Anatomy And Physiology

Breathing for the Fetus



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"Breathing for the Fetus"
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The placenta is the organ that attaches the mother and the baby in the womb. It is essentially the unborn baby's life support system. It forms from the same cells as the embryo and attaches itself to the wall of the uterus. Understanding how the placenta organ works gives a clear picture of how the fetus receives the nutrients needed to grow and develop.

First lets examine the way the fetal heart works.

The blood come from the placenta and enters into the the chamber on the right upper side of the heart, the right atrium. Most of the blood then flows through to the left side. About one third of the blood does not immediately pass, but pools in the hear and circulates later through the pulmonary artery. It passes through the foramen ovale, an opening design for the blood to flow between the left and right side of the fetal heart.

The blood then passes into the lower chamber of the heart. From there is goes through the aorta. The aorta is the largest artery that comes from the heart. From there the blood is transferred to the head and upper extremities. After it circulates through leaving the nutrients needed for tissue growth and life sustaining fuel, the blood goes through the superior vena cava back to the heart.

Notice that the fetus does not use the lungs at for the exchange of gasses. All the exchange of oxygen and carbon dioxide are handled through the lungs of the mother as the blood goes back through the placenta into the mother's circulatory system. It is essential that mom has strong lungs.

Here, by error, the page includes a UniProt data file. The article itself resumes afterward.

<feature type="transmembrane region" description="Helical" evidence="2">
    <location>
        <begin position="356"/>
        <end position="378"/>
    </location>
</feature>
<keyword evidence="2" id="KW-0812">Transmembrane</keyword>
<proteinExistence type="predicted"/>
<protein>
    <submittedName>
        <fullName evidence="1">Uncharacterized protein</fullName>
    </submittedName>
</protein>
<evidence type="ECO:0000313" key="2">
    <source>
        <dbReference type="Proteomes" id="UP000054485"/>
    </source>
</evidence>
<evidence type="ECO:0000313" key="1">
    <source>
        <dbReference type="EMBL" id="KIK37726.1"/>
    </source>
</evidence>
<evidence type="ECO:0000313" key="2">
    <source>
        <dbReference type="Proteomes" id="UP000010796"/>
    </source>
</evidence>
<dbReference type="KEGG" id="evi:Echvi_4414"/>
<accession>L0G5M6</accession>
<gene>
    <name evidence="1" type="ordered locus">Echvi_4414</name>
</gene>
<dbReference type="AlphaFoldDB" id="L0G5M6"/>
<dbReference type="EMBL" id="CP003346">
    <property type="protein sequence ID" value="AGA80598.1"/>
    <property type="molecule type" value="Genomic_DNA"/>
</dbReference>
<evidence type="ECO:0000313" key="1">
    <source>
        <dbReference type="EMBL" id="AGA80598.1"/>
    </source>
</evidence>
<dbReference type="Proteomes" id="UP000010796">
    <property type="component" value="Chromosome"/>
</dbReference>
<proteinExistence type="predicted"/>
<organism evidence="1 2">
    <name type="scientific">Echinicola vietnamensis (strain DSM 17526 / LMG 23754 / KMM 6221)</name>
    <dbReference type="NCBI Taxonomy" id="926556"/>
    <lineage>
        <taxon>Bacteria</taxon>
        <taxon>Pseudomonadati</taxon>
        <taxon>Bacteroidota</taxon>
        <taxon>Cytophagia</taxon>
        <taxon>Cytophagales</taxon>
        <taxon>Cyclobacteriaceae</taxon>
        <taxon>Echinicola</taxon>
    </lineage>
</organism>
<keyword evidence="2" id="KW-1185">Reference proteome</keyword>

So why is this information so important? One of the reasons is that it gives the mother a more clear picture of why it is important to watch what she may take in. Anything in her blood stream is going directly to the fetus, where there are no real developed filters. It is a straight shot.

A mature placenta is circular and flat. It weighs about 1 pound. Sometimes there are issues with the pregnancy because of some problems with the placenta. The common of these is called placental abruption. This is when the placenta simply peels away from the uterine wall before delivery. Mild cases where there is still some connection can be handled with bed rest

Severe cases deprive the fetus of oxygen and nutrients. It can also cause the mother to bleed out as the blood going to the placenta does not return into the circulatory system. The main symptom is vaginal bleeding and should be taken seriously.

Eat,drink, and breath healthy and so will the child.



Sources:

www.cayuga-cc.edu

www.healthline.com

www.marchofdimes.com


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